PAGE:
|Motherboard||Asus P8P67 Deluxe|
|Platform hub||Intel P67 Express|
|Platform drivers||INF update 126.96.36.1990
|Memory size||8GB (2 DIMMs)|
|Memory type||Corsair Vengeance DDR3 SDRAM at 1333MHz|
|Audio||Realtek ALC892 with 2.62 drivers|
|Graphics||Asus EAH6670/DIS/1GD5 1GB with Catalyst 11.7 drivers|
|Hard drives||Corsair Force Series 3 120GB with 1.3 firmware
Corsair Force Series GT 120GB with 1.3 firmware
Crucial m4 128GB with 0009 firmware
Intel 320 Series 120GB with 4PC10362 firmware
Intel 510 Series 120GB with PPG4 firmware
Kingston HyperX 120GB with 320ABBF0 firmware
Corsair Performance 3 Series 128GB with 1.1 firmware
OCZ Agility 3 120GB with 2.15 firmware
OCZ Vertex 3 120GB with 2.15 firmware
WD Caviar Black 1TB with 05.01D05 firmware
Seagate Momentus 5400.4 250GB with 3.AAB firmware
WD Scorpio Black 750GB with 01.01A01 firmware
Seagate Momentus XT 750GB with SM12 firmware
OCZ Octane 128GB with 1.13 firmware
|Power supply||Corsair Professional Series Gold AX650W|
|OS||Windows 7 Ultimate x64|
Thanks to Asus for providing the systems' motherboards and graphics cards, Intel for the CPUs, Corsair for the memory and PSUs, Thermaltake for the CPU coolers, and Western Digital for the Caviar Black 1TB system drives.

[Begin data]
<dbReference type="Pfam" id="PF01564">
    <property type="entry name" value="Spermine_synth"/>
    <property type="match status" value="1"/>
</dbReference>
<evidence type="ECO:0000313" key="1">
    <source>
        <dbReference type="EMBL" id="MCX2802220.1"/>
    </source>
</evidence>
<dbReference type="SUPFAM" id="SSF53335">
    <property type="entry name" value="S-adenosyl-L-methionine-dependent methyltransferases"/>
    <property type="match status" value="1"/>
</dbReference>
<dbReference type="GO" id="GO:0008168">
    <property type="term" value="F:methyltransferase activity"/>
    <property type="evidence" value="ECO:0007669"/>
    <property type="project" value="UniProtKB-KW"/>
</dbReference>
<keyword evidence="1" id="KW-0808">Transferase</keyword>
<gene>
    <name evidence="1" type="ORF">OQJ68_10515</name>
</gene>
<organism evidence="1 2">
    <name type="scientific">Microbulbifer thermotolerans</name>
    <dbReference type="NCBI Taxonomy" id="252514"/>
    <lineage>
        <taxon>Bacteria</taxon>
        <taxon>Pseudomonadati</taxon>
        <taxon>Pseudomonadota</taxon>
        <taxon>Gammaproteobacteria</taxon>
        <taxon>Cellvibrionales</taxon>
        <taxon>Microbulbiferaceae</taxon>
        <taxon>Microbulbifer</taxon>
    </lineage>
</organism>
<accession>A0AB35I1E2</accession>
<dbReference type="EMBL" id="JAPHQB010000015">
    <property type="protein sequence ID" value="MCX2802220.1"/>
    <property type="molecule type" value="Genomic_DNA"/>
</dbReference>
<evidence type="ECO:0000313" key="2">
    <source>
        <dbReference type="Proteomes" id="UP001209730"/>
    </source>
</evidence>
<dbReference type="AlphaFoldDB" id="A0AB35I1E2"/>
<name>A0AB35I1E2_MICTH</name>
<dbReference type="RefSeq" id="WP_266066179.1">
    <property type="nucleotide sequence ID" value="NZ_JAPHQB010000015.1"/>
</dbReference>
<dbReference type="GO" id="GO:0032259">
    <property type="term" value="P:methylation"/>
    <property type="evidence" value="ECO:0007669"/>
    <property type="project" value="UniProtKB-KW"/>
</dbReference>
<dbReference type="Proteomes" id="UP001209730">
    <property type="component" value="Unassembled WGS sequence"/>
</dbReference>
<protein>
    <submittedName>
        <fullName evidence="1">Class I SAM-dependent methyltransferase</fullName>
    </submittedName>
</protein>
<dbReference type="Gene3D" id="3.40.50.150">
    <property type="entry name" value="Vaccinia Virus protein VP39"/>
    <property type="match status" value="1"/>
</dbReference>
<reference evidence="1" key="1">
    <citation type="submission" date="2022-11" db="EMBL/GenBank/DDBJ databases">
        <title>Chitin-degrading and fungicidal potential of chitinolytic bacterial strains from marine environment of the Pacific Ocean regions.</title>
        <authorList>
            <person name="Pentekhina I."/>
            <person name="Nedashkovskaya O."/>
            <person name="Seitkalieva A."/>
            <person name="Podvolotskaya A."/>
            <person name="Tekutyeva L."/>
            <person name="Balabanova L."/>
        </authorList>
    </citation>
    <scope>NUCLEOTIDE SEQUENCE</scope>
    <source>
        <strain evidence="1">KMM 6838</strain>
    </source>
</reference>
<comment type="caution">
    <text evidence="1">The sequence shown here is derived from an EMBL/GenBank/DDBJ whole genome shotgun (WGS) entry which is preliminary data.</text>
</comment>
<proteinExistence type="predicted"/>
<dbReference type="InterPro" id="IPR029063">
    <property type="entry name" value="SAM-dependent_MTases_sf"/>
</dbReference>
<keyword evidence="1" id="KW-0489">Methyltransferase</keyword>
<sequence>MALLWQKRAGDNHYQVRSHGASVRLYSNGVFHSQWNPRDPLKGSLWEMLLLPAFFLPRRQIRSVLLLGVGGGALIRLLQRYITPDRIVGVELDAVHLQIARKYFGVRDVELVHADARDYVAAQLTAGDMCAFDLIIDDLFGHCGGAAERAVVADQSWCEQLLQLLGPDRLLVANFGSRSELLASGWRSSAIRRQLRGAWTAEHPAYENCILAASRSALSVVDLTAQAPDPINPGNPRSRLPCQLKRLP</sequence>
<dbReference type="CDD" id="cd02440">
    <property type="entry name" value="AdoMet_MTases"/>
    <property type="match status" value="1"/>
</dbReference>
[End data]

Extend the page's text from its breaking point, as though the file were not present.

We used the following versions of our test applications:
- Intel IOMeter 1.1.0 RC1
- HD Tune 4.61
- TR DriveBench 1.0
- TR DriveBench 2.0
- TR FileBench 0.2
- Qt SDK 2010.05
- MiniGW GCC 4.4.0
- Duke Nukem Forever
- Portal 2
Some further notes on our test methods:
To ensure consistent and repeatable results, the SSDs were secure-erased before almost every component of our test suite. Some of our tests then put the SSDs into a used state before the workload begins, which better exposes each drive's long-term performance characteristics. In other tests, like DriveBench and FileBench, we induce a used state before testing. In all cases, the SSDs were in the same state before each test, ensuring an even playing field. The performance of mechanical hard drives is much more consistent between factory fresh and used states, so we skipped wiping the HDDs before each test—mechanical drives take forever to secure erase.
We run all our tests at least three times and report the median of the results. We've found IOMeter performance can fall off with SSDs after the first couple of runs, so we use five runs for solid-state drives and throw out the first two. The Hybrid drives have also been subjected to five runs, but only in tests that show their performance improving after the first one.
Steps have been taken to ensure that Sandy Bridge's power-saving features don't taint any of our results. All of the CPU's low-power states have been disabled, effectively pegging the 2500K at 3.3GHz. Transitioning in and out of different power states can affect the performance of storage benchmarks, especially when dealing with short burst transfers.
The test systems' Windows desktop was set at 1280x1024 in 32-bit color at a 75Hz screen refresh rate. Most of the tests and methods we employed are publicly available and reproducible. If you have questions about our methods, hit our forums to talk with us about them.